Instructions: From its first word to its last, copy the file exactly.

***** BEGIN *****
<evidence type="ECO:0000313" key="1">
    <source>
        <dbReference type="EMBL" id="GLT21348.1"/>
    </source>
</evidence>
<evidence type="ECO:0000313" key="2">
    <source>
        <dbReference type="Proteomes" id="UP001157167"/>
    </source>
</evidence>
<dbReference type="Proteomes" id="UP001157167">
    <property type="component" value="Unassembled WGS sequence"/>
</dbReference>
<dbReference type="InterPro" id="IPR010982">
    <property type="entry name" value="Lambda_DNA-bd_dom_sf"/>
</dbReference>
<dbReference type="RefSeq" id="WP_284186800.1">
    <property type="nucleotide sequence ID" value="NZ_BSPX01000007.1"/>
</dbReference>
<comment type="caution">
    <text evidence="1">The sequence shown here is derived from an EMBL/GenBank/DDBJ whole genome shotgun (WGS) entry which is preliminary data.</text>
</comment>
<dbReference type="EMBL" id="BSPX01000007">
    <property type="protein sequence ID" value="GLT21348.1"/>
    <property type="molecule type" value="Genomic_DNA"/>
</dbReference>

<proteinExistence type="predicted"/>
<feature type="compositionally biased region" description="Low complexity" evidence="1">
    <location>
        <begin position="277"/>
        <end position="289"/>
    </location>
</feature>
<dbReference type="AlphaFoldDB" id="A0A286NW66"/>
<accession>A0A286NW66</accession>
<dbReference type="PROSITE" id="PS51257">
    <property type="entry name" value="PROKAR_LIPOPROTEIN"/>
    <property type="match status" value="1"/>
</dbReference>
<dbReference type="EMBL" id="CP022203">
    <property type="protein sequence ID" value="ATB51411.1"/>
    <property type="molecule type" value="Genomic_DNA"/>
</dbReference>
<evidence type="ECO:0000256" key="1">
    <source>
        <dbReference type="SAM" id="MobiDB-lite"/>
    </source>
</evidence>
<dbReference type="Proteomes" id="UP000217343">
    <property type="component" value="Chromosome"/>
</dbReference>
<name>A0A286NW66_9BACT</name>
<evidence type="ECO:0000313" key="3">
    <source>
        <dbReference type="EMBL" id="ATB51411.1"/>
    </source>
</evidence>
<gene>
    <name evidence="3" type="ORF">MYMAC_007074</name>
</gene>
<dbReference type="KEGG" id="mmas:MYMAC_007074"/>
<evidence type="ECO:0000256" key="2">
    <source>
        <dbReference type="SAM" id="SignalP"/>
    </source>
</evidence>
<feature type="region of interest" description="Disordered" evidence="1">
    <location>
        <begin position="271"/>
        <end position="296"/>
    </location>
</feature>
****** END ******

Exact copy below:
<evidence type="ECO:0000313" key="1">
    <source>
        <dbReference type="EMBL" id="GLT21348.1"/>
    </source>
</evidence>
<evidence type="ECO:0000313" key="2">
    <source>
        <dbReference type="Proteomes" id="UP001157167"/>
    </source>
</evidence>
<dbReference type="Proteomes" id="UP001157167">
    <property type="component" value="Unassembled WGS sequence"/>
</dbReference>
<dbReference type="InterPro" id="IPR010982">
    <property type="entry name" value="Lambda_DNA-bd_dom_sf"/>
</dbReference>
<dbReference type="RefSeq" id="WP_284186800.1">
    <property type="nucleotide sequence ID" value="NZ_BSPX01000007.1"/>
</dbReference>
<comment type="caution">
    <text evidence="1">The sequence shown here is derived from an EMBL/GenBank/DDBJ whole genome shotgun (WGS) entry which is preliminary data.</text>
</comment>
<dbReference type="EMBL" id="BSPX01000007">
    <property type="protein sequence ID" value="GLT21348.1"/>
    <property type="molecule type" value="Genomic_DNA"/>
</dbReference>

<proteinExistence type="predicted"/>
<feature type="compositionally biased region" description="Low complexity" evidence="1">
    <location>
        <begin position="277"/>
        <end position="289"/>
    </location>
</feature>
<dbReference type="AlphaFoldDB" id="A0A286NW66"/>
<accession>A0A286NW66</accession>
<dbReference type="PROSITE" id="PS51257">
    <property type="entry name" value="PROKAR_LIPOPROTEIN"/>
    <property type="match status" value="1"/>
</dbReference>
<dbReference type="EMBL" id="CP022203">
    <property type="protein sequence ID" value="ATB51411.1"/>
    <property type="molecule type" value="Genomic_DNA"/>
</dbReference>
<evidence type="ECO:0000256" key="1">
    <source>
        <dbReference type="SAM" id="MobiDB-lite"/>
    </source>
</evidence>
<dbReference type="Proteomes" id="UP000217343">
    <property type="component" value="Chromosome"/>
</dbReference>
<name>A0A286NW66_9BACT</name>
<evidence type="ECO:0000313" key="3">
    <source>
        <dbReference type="EMBL" id="ATB51411.1"/>
    </source>
</evidence>
<gene>
    <name evidence="3" type="ORF">MYMAC_007074</name>
</gene>
<dbReference type="KEGG" id="mmas:MYMAC_007074"/>
<evidence type="ECO:0000256" key="2">
    <source>
        <dbReference type="SAM" id="SignalP"/>
    </source>
</evidence>
<feature type="region of interest" description="Disordered" evidence="1">
    <location>
        <begin position="271"/>
        <end position="296"/>
    </location>
</feature>